LG GX supports HDMI 2.1.

LG GX: Gaming Performance

The LG GX has four HDMI ports as HDMI 2.1 which means that when you connect it to the Xbox Series X, PS5 or the new NVIDIA 30 Series GPU you will be able to take advantage of features like ALLM and VRR with gaming at 120fps. . . But for this test, we stuck to PS4 Pro and Xbox One X.

The LG GX is a great TV for gaming.

On the PS4 Pro, we’ve played Marvel’s Spider-Man: Miles Morales (review) and Dart 5, both ready to get a free next-gen upgrade. The games in HDR look brighter and brighter and by putting the games in quality mode (for Dart 5) we get the best visual experience. The game shows the cars in detail and the environments are alluring. Even in Spider-Man, the game looked lively and beautiful in HDR.

The Xbox One X has a very vibrant color palette of Gears 5 (review) and launches “Instant Game Response Mode” when the console is detected. Assassin’s Creed Odyssey is a game that is beautifully mastered in HDR and shows it, especially when the game is cycled through day and night cycles. Needless to say, if gaming on a big screen is your priority, nothing can beat the LG GX.

You can turn on game mode on selected HDMI ports or on all LG GX ports.

LG GX: Audio performance

The LG GX has a total of 60W sound output and a 4.2 channel setup. TV can get really loud, that’s for sure. Ready Player One is one of our benchmarks for audio performance, and in a 13-minute race, cars are circling the screen. During this sequence the TV can get louder and hold the detail we expect from a TV speaker, the lack of which is the channel separation. Unlike the Sony A8H (review), which gave a clear movement from left to right during our sequence, the sound was coming directly from the TV with LG. TV speakers also have a base but lack the thumps that one would expect. Considering how slim this TV is, the TV’s audio is loud and clear, but lacks the necessary separation for an immersive experience.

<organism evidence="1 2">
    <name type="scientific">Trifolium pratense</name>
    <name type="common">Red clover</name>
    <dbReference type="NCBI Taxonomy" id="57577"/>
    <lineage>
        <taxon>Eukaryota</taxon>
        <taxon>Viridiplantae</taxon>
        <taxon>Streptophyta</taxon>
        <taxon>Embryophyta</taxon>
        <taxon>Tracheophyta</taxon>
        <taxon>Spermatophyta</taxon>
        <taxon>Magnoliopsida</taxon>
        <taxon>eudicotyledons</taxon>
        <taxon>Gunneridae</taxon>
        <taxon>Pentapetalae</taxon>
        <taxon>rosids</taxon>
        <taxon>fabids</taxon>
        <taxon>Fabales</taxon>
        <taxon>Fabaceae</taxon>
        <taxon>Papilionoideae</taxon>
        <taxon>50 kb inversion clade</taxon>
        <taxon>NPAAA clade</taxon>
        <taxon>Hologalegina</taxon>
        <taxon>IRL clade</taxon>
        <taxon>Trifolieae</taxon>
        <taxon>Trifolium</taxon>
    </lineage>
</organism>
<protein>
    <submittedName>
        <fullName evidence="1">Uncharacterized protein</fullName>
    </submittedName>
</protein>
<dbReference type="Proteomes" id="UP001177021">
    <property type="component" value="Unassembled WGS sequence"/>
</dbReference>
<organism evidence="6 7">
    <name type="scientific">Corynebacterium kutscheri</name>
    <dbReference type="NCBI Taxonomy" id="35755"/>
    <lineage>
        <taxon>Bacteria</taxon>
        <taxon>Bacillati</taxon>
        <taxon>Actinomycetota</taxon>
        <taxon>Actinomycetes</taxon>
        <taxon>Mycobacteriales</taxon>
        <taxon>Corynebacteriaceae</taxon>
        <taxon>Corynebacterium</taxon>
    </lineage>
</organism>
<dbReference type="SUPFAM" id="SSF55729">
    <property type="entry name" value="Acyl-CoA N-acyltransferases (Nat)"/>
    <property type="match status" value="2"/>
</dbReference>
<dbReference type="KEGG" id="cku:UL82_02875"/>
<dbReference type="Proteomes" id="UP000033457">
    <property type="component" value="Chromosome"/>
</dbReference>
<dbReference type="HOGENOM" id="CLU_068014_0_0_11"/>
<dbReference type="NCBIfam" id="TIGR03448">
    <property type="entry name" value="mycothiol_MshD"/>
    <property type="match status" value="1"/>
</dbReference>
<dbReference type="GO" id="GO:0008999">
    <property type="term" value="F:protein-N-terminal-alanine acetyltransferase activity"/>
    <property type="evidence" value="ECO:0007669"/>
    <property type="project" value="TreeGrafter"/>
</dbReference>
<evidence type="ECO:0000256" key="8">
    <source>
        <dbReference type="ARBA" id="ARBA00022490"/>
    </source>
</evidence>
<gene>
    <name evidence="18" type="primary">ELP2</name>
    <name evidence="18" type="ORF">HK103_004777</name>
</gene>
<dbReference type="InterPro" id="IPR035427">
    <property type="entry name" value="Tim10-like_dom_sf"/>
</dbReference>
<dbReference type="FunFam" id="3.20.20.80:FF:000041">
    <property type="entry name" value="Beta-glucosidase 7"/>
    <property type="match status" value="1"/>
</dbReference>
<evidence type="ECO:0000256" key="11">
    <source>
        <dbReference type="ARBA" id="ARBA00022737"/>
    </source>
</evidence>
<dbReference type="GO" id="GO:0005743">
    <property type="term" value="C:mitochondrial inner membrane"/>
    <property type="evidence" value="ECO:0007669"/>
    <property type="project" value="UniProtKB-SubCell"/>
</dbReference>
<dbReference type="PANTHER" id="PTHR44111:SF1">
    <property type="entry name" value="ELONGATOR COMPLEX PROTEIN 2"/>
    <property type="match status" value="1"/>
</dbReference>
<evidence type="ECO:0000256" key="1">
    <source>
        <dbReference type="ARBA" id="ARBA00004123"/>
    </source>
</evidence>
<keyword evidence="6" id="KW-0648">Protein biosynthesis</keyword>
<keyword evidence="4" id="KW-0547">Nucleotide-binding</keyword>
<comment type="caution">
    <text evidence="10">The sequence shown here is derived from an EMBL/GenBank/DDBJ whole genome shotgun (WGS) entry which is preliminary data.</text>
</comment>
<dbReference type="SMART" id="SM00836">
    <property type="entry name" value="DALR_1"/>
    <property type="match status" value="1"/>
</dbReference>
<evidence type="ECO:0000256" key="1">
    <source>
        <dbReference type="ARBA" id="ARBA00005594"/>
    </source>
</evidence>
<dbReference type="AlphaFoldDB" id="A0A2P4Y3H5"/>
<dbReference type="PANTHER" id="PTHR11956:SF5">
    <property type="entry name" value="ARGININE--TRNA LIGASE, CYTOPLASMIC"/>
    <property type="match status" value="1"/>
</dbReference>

The LG GX looks like a photo frame on the wall.


LG GX runs on the company’s webOS platform and it’s my favorite TV UI out there because of the ease of navigation and the way things are arranged. Some settings have changed for the better, and we have a new loading circle and icon for the LG App Store on TV. This is a small aesthetic change, but nice. The main settings menu also shows a small tweak where some settings are kept and we don’t understand where any setting has gone where we last reviewed it is much easier to navigate in the settings than C9 (review). Years

LG GX's settings are easy to navigate.

The highlight of the LG UI is its Magic Remote which lets you control the cursor like a mouse on a TV. From typing a password to navigating apps and settings and even changing input, everything seems second nature once you get used to it. Going back to navigating with the remote D-pad feels sad after this experience.

LG GX has its own App Store.

Apps pop up at the bottom of the display on a nice card like layout, and hovering over one of the apps takes you to the second row of cards with specific content for the app.

The LG GX has a card-like app layout.

When changing photo settings too, each setting has a small box that explains what the setting does so it’s easy to know what you’re tinkering with.